STONEHENGE – Police sources say about 23,000 people converged at Stonehenge on Sunday to celebrate this year’s summer solstice – the longest day of any year in the northern hemisphere.

The people converged at Salisbury Plain, nearly 80 miles southwest of London to watch the sun, but their expectations was actually short-lived because the sun only appeared very briefly in the horizon and then sank from sight.


The teeming crowd was a mixture of fun lovers, party revelers, new agers, as well as people who dressed like ancient Druids to mark the annual summer solstice event on Sunday.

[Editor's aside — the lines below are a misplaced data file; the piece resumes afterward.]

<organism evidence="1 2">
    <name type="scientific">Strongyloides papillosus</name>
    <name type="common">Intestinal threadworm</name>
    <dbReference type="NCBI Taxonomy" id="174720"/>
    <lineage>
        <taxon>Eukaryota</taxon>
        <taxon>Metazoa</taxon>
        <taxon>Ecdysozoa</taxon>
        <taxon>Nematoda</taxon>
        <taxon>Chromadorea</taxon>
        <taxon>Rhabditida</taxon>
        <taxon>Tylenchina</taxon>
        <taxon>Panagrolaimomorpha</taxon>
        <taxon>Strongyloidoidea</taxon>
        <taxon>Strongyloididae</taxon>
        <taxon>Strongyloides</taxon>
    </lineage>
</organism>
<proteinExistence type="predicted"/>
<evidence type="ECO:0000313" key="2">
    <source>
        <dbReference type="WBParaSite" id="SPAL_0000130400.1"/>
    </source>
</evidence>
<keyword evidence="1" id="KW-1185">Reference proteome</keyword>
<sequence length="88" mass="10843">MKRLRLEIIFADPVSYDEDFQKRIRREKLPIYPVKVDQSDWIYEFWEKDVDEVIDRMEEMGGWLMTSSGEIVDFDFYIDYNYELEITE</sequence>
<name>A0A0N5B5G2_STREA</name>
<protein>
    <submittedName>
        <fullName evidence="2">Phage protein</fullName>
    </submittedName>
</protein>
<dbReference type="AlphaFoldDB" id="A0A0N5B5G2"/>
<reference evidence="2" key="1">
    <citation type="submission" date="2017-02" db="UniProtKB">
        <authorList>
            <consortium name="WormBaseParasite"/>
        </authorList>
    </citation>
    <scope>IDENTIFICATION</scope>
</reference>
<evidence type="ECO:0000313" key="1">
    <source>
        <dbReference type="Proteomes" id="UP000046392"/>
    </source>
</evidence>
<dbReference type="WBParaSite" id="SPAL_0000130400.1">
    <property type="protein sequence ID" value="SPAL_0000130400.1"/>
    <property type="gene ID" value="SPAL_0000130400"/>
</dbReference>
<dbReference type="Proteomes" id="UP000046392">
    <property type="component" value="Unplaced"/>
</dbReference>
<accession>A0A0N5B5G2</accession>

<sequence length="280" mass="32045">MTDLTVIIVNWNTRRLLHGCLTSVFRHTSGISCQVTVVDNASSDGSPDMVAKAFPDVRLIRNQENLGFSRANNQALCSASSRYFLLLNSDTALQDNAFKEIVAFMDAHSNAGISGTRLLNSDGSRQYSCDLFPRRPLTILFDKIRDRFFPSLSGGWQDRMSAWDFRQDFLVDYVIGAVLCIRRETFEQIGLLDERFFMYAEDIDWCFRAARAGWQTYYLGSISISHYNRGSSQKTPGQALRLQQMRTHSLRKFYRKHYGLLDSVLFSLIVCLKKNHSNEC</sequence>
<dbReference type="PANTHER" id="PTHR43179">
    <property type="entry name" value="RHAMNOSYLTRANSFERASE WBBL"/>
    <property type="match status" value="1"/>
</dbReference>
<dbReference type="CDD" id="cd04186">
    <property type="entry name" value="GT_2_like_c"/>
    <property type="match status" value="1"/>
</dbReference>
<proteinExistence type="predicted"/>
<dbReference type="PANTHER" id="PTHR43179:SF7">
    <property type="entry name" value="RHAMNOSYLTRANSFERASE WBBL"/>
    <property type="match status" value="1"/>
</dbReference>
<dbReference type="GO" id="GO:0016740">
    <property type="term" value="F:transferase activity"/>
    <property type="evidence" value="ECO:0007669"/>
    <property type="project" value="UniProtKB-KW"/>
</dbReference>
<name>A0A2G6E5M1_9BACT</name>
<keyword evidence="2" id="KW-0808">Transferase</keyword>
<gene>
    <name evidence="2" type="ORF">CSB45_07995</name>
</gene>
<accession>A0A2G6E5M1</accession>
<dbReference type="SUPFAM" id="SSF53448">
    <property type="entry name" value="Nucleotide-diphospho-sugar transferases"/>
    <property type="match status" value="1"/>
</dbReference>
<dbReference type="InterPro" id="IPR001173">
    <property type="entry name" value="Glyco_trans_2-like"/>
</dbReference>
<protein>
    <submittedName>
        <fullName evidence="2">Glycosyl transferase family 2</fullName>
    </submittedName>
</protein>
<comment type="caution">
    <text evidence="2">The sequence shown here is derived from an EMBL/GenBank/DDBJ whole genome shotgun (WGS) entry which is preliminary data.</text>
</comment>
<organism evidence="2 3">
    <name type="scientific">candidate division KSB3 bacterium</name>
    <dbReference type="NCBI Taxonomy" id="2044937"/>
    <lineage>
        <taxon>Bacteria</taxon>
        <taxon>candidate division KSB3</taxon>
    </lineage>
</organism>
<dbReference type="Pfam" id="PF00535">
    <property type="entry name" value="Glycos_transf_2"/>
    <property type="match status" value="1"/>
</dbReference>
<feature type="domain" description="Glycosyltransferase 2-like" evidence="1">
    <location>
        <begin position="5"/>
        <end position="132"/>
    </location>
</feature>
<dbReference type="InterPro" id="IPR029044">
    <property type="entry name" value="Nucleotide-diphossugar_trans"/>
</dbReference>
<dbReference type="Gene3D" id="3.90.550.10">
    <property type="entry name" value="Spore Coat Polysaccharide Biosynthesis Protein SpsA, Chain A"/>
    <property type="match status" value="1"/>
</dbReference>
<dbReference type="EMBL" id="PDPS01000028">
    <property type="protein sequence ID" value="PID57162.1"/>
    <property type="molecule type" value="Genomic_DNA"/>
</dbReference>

In the spirit of celebration and worship, some people were observed kissing the huge stone circle, while others performed spectacular dances to the beats of drums from skilled drummers.

Another group held a form of brief lecture to talk about whatever they thought befitted the occasion, and some couples found love again at the nature celebration.

An important monument in Britain, Stonehenge is one of the most tourist attractions in that part of the empire. Believed to have been constructed between 3,000 BC and 1,600 BC, the monument was put together in three phases and continues to attract and fascinate learned scientists and historians.